A multi-nation cohort analysis found that inflammation and cesarean section delivery in mothers with higher body mass index are connected to shorter duration of breastfeeding, providing potential targets for intervention.
Breastfeeding has significant benefits for both maternal and child health. Research has indicated that women with higher body mass index (BMI) have shorter durations of breastfeeding, but few underlying mechanisms have been identified. To address this gap, a new study led by investigators from Brigham and Women’s Hospital, a founding member of the Mass General Brigham healthcare system, and collaborators from Boston Children’s Hospital, Icahn School of Medicine at Mount Sinai, and elsewhere, investigated the factors that may link higher maternal BMI with shorter breastfeeding duration. Their results, which are published in The American Journal of Clinical Nutrition, suggest potential strategies to help people who may be at risk for breastfeeding difficulties.
“Our study identifies modifiable factors that are associated with longer duration of lactation in people with high BMI, including dietary and systemic inflammation,” said senior author Sarbattama (Rimi) Sen, MD, a neonatologist in the Department of Pediatrics at Brigham and Women’s Hospital. “By exploring factors that could be connecting higher maternal BMI to lower breastfeeding outcomes, we are paving the way for clinical trials to test evidence-informed approaches to support breastfeeding.”
Breastfeeding has been shown to provide health benefits for both the mother and the child, including improving maternal metabolic health, decreasing rates of maternal malignancies, decreasing childhood obesity risk, and supporting child neurodevelopment. Understanding the links between maternal BMI and breastfeeding could identify new strategies for helping individuals reach their lactation goals.
The researchers analyzed data, including maternal and infant characteristics, dietary patterns, and an inflammatory biomarker, collected from over 5,000 women from three different international cohorts from Spain, Greece, and the United States, supporting generalizability of the findings given cultural patterning of diet and breastfeeding.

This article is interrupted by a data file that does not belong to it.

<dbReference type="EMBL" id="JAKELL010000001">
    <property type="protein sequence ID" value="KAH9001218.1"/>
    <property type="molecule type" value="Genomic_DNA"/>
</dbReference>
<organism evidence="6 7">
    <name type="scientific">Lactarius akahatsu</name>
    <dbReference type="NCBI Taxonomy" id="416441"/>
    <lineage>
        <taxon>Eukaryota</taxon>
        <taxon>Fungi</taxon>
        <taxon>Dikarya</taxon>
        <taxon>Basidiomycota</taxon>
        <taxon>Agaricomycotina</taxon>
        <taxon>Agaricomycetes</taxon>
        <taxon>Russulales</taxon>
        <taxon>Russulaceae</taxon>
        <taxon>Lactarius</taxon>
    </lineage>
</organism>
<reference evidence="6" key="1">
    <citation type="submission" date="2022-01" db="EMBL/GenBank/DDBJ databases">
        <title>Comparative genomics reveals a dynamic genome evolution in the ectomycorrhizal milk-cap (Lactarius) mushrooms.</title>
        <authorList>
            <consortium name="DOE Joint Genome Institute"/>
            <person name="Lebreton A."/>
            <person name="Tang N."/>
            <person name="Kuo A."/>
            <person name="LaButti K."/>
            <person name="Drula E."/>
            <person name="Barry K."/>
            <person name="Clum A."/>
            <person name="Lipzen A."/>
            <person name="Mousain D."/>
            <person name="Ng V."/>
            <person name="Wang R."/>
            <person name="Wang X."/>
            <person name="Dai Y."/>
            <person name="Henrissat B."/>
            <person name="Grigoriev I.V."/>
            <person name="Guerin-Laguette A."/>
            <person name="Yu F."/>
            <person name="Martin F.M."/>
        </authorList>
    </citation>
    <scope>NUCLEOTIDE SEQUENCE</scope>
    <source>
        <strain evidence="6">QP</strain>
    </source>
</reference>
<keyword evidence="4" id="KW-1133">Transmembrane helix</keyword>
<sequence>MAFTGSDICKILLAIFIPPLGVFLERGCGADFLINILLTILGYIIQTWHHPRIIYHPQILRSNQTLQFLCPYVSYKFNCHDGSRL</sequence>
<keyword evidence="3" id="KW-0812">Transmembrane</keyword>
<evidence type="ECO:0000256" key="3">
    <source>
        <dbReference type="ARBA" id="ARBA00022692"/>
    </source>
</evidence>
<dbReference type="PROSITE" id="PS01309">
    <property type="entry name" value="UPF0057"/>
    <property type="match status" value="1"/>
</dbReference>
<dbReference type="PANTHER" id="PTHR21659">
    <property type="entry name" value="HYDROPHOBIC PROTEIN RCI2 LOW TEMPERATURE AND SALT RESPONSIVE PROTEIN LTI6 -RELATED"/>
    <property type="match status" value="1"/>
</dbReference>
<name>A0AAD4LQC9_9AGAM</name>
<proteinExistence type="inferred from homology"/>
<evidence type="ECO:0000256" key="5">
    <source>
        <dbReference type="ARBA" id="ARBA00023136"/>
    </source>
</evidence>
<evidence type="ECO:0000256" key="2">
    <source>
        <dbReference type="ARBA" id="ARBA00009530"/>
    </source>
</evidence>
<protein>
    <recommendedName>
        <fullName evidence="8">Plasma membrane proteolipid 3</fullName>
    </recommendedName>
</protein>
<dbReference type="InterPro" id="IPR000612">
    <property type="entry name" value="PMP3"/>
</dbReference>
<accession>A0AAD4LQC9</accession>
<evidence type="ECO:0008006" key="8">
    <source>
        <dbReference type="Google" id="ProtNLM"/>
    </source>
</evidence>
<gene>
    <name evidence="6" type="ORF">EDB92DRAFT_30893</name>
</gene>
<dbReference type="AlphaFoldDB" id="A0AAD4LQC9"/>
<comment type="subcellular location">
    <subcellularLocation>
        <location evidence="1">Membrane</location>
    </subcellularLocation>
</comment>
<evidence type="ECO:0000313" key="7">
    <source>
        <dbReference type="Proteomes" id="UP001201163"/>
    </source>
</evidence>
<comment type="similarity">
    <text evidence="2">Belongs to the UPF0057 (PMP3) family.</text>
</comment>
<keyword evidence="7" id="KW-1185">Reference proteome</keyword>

The team reported that higher pre-pregnancy maternal BMI was indeed associated with lower breastfeeding duration across all three cohorts. They also identified three factors that partly explain this association: maternal inflammatory marker C-reactive protein, maternal dietary inflammation, and cesarean delivery. Gestational diabetes mellitus (GDM) was not found to be a significant explanatory factor underlying this association, which was surprising to study authors but could be explained by the relatively small number of birthing parents with GDM in these cohorts.
The study provides insights into several potential targets for improving breastfeeding duration among people with overweight and obesity that can now be tested in clinical trials. These targets include reducing dietary and systemic inflammation. The findings may also inform clinical trials and providers who are caring for patients who have recently given birth.
“Breastfeeding has dose-dependent lifelong benefits for both parent and child,” said Sen. “Research such as this helps identify pathways for interventions that can support population health outcomes and equity.”
Madeline Keyes et al, Mediators of the association between maternal body mass index and breastfeeding duration in 3 international cohorts, The American Journal of Clinical Nutrition (2023). DOI: 10.1016/j.ajcnut.2023.04.004
American Journal of Clinical Nutrition
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